I was in Australia this last week, working with some teachers at MYSA on You Pour, I Choose. It’s a task that asks which of two glasses has more soda and involves, among other skills, a fairly straightforward application of volume.
A teacher in the workshop called me over. “I’m not a math teacher,” she told me, and then pointed to the person next to her who had calculated the formula for volume of a cylinder.
“But that seems like more work than you need to do,” she said. “We don’t care about the exact amount. We care which one has more. With both glasses, we multiply by pi and square the radius. So all you really need to do is multiply the radius by the height for both glasses and compare the result. That’ll tell you which one has more.”
This was a rather stunning suggestion, made all the more impressive by the fact that this woman doesn’t immerse herself in numbers and variables for a living like the rest of us.
I have two questions:
- Is she right? She’s certainly right in this case. Both the volume formula and her shortcut indicate the left glass has more soda.
- As her teacher, what do you do next?
I’ll update this post tomorrow.
2013 May 29. I knew just telling her, “That’s wrong.” would be unsatisfying because, explicitly, she said, “Am I wrong?” but, implicitly, she was saying, “If I’m wrong, then make me believe it.” I knew the current problem wasn’t helping me out because her shortcut actually worked.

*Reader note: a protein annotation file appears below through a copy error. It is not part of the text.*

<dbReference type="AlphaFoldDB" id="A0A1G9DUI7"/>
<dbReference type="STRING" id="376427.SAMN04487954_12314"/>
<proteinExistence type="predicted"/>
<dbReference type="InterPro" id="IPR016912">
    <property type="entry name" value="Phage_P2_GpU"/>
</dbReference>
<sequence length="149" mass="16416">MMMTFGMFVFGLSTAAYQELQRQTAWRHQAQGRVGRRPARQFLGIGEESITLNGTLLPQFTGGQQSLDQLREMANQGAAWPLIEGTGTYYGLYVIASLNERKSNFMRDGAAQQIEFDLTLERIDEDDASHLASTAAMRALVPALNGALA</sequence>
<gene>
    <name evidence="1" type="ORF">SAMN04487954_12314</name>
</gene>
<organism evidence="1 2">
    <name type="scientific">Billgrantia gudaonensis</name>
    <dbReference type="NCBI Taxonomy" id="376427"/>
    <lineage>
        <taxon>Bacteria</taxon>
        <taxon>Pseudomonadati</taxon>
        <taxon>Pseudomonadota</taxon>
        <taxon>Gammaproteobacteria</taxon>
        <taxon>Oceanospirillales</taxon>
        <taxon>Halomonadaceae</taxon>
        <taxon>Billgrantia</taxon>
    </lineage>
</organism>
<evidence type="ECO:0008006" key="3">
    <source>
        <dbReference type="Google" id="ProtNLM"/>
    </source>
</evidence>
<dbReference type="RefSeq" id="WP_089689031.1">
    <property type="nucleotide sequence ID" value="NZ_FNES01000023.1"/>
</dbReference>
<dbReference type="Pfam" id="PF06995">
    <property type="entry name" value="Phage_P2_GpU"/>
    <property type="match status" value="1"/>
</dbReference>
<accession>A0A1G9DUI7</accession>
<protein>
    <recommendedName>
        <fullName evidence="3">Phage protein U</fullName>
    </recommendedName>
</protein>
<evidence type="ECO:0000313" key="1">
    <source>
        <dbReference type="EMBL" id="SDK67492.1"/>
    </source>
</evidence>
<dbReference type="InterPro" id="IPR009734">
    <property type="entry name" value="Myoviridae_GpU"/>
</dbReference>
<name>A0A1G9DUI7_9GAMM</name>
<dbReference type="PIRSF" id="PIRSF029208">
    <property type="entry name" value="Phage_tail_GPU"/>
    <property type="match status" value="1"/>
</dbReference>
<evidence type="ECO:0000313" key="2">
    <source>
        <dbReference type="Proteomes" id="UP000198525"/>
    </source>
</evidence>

I knew this woman had dropped me off deep in the woods of “constructing and critiquing arguments” but I didn’t know yet what I was going to do about it.
“Whoa,” I said. “Does that work? If that works that’s going to save us a lot of time going forward. Let me bring your idea to the group and see what everybody thinks.”
In the meantime I stewed over a counterexample. It took me more than a minute to think of one because a) I was kind of adrenalized by the whole exchange, and b) I don’t do this on a daily basis anymore so my counterexample-finding muscle has become doughy and underused.
I posed her shortcut to the group and said, “What do you think? Does this work?” I gave them time to think and debate about it. Someone came back and said, “No, it doesn’t work. Imagine two cylinders with different heights and a radius of one.”
Awesome, right? This particular counterexample doesn’t disprove the rule. The square of one is also one so her rule works here also.
Eventually someone suggested two examples where the product of the radius and height were the same but where the radius and the height were different in each cylinder. The shortcut says they should have the volume. The formula for volume says they’re different.
Final note: students are often asked to prove conjectures that are either a) totally obvious (“the sum of two even numbers is even” in high school) or b) totally abstract (“prove the slopes of two perpendicular lines are negative reciprocals” in middle school). It’s rare to find a conjecture that is both easily understood by the class and not obviously correct or incorrect. I’m filing this one away.